Thanks to the foodie revolution of the past decades, consumers these days have far less difficulty finding inventive, meat-free dishes. Philly's Rich Landau, owner of Vedge, is the extreme example. His restaurant's menu has featured more than two thousand daily specials on its famous Dirt List since opening in 2011. Interestingly, though, it's a carnivore's heart that guides Landau's cooking.
Despite being a longtime vegan, Landau was born and raised in meat-loving Philly, and he says that familiarity with flesh has permanently influenced his taste. "The problem was, I already had a carnivore's palate, so I had to learn how to keep that palate entertained." As a result, his vegetables are treated to all manner of carnal flavors. "People say you can't have pastrami now, but why not? Pastrami is not about the meat; it's about the spice. We're taking this stuff back."
Landau and wife Kate Jacoby (the restaurant's sommelier, cocktail mixologist, and pastry chef) collaborated on the recently released cookbook that is a guide to this vision, 'Vedge: 100 Plates Large and Small That Redefine Vegetable Cooking.' Landau recently took the time to dish on a few of his favorite recipes and offered us tips on how he gets such big, nostalgic flavors from veggies in the land of the cheesesteak.
Broccoli Rabe Philly Style
"One of Philadelphia's greatest aspects as a food city is its blue-collar, conservative history," says Landau. While it's not such a meat-and-potatoes town anymore, Philadelphia has plenty of natives, and they still have a certain expectation. "They want real food, and that's translated into Vedge's modern dining profile. It's been a great influence on me." Landau's broccoli rabe celebrates South Philly's Italian roots with porcini powder and roasted peppers. The dish is presented in the 'Vedge' cookbook as an elegant antipasto, but the chef's favorite way to eat it is piled on a hoagie. He calls out Sarcone's, fifth-generation Philly bakers, as having the best rolls on the planet, but the more widely available Amoroso brand, a cheesesteak mainstay, will also make for a hit vegetarian version of the Philly classic.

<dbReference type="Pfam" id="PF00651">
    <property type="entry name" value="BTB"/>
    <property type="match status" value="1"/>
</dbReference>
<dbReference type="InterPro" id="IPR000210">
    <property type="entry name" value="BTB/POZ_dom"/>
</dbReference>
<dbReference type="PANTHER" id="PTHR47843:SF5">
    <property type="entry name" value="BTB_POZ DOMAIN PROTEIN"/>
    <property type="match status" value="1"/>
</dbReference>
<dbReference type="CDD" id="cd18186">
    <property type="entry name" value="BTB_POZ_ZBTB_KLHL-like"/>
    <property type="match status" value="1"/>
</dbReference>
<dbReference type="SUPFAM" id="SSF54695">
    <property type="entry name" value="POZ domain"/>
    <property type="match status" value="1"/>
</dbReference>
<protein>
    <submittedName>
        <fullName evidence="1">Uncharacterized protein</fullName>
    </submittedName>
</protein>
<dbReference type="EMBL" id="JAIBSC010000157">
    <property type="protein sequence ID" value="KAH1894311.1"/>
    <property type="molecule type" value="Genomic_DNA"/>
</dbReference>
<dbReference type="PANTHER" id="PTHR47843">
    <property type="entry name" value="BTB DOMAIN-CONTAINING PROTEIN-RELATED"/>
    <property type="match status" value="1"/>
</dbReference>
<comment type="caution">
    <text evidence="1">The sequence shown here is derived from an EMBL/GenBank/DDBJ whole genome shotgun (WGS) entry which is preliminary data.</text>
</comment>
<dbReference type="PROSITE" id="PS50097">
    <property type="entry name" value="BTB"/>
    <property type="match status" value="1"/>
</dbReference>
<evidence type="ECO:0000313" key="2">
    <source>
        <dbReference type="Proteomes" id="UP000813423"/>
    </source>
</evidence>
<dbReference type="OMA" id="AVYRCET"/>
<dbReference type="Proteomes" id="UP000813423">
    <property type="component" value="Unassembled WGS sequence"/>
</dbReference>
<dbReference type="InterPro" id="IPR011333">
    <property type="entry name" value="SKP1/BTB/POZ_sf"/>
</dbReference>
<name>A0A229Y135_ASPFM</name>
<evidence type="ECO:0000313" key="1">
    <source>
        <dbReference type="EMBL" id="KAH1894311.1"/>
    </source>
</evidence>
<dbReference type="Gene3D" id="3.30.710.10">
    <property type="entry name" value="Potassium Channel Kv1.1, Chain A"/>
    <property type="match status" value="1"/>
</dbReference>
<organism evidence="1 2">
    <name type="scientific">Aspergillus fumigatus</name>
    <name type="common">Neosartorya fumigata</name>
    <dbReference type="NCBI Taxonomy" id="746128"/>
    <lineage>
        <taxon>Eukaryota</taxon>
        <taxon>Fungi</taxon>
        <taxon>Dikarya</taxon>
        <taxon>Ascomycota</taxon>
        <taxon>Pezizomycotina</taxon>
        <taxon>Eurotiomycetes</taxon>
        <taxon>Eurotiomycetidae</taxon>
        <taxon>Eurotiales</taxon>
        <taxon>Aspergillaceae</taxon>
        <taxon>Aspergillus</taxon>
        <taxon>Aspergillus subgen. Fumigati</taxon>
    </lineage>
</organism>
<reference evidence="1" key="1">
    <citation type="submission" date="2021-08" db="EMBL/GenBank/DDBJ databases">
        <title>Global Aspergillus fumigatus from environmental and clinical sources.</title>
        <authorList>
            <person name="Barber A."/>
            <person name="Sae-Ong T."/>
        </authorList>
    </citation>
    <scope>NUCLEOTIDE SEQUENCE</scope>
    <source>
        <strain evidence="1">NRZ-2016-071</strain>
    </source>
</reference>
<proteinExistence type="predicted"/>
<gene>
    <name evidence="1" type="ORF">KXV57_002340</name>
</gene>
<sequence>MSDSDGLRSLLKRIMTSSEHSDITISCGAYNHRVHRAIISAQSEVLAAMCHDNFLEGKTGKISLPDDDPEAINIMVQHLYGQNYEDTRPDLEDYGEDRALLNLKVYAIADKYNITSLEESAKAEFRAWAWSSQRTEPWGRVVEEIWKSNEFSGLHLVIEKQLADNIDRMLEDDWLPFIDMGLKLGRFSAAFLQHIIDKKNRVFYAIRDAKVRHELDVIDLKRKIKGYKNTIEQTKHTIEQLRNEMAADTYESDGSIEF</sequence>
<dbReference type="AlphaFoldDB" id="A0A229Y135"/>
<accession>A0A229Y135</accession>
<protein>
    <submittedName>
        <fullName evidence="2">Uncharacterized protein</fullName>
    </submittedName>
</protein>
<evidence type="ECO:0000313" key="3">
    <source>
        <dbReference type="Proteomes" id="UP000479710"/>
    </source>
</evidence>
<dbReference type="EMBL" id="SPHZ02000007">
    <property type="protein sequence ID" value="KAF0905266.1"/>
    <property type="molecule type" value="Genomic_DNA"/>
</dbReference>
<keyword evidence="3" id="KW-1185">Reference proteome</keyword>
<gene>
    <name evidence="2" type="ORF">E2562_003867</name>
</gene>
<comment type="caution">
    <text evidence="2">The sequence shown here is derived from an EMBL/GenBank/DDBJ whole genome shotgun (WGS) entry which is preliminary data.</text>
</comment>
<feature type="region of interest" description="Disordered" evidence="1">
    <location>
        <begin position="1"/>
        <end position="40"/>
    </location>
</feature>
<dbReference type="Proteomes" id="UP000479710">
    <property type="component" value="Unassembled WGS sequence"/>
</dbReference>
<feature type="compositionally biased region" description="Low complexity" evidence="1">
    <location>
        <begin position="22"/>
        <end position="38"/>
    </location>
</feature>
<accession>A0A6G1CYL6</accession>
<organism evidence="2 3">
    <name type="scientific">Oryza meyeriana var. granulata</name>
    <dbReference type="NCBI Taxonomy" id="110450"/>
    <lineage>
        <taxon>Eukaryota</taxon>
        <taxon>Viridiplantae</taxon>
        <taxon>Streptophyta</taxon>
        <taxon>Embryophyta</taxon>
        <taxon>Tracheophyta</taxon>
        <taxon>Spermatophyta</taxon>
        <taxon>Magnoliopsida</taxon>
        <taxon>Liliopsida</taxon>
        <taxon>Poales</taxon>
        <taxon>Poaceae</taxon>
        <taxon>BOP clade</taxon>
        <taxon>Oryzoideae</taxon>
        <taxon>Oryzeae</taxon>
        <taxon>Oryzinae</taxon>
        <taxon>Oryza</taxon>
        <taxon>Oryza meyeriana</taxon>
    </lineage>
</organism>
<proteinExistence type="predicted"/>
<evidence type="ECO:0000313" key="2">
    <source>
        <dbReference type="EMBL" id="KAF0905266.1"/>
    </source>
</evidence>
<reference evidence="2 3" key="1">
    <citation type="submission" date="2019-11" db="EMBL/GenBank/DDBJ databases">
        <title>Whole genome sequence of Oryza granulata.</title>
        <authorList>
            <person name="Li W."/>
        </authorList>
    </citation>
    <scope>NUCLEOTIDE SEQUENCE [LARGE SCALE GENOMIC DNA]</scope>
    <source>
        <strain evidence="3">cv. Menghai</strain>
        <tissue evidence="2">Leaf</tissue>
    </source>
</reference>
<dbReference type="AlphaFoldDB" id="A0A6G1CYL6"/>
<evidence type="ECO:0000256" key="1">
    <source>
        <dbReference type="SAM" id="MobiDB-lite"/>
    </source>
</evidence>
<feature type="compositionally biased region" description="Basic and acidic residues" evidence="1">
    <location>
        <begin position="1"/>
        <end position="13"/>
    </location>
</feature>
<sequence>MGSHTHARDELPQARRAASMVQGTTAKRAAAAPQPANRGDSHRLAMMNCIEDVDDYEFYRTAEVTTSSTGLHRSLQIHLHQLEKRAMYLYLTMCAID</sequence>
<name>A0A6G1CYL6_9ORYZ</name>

Broccoli Rabe Philly Style
(Serves 2 to 4)
• 3 tbsp olive oil, plus more for oiling pan
• 4 red bell peppers
• 2 tsp balsamic vinegar
• 1 1/4 tsp salt
• 1 1/4 tsp freshly ground black pepper
• 2 bunches broccoli rabe, bottom 3 inches of stems removed, leaves and remaining stems chopped into 1-inch pieces
• 2 tbsp minced garlic
• 1 tbsp porcini powder
• 1/2 cup vegan mayo
• 1 tsp Dijon mustard
• Sliced bread, toasted or grilled (optional)
Preheat the oven to 400° F.
Bring a large pot of salted water to a boil over high heat, and prepare an ice bath in a large bowl.
Rub a sheet pan lightly with olive oil. Put the peppers on the pan and roast until they collapse, 12 to 15 minutes. Remove the peppers from the oven and set aside until cool to the touch. Peel off the skins, cut the peppers in half, and remove the seeds and stems. Then slice the peppers into thin strips, and toss in a small bowl with 1 tbsp of the oil, the balsamic vinegar, 1/2 tsp of the salt, and 1/2 tsp of the pepper. Set aside.
Blanch the broccoli rabe in the salted boiling water for 4 minutes. Reserve 2 tbsp of the cooking water. Drain the broccoli rabe, shock in the ice bath for 5 minutes to stop the cooking, then drain thoroughly.
Heat the remaining 2 tbsp oil in a large sauté pan over high heat. When it begins to ripple, add the garlic and allow it to brown for about 1 minute. Add the broccoli rabe, 1/2 tsp of the salt, and 1/2 tsp of the pepper. Cook, stirring often, until the broccoli rabe wilts and turns a slightly darker shade of green, 5 to 7 minutes, then remove the pan from the heat.
Meanwhile, whisk the porcini powder with the reserved 2 tbsp cooking water in a small bowl. Add the vegan mayo, mustard, and the remaining 1/4 tsp salt and 1/4 tsp pepper, and whisk until creamy.
Credit: Michael Spain-Smith
If desired, spread the cream on the bread and top with the broccoli rabe and peppers. Or, if serving the broccoli rabe and peppers as an antipasto, offer the cream on the side.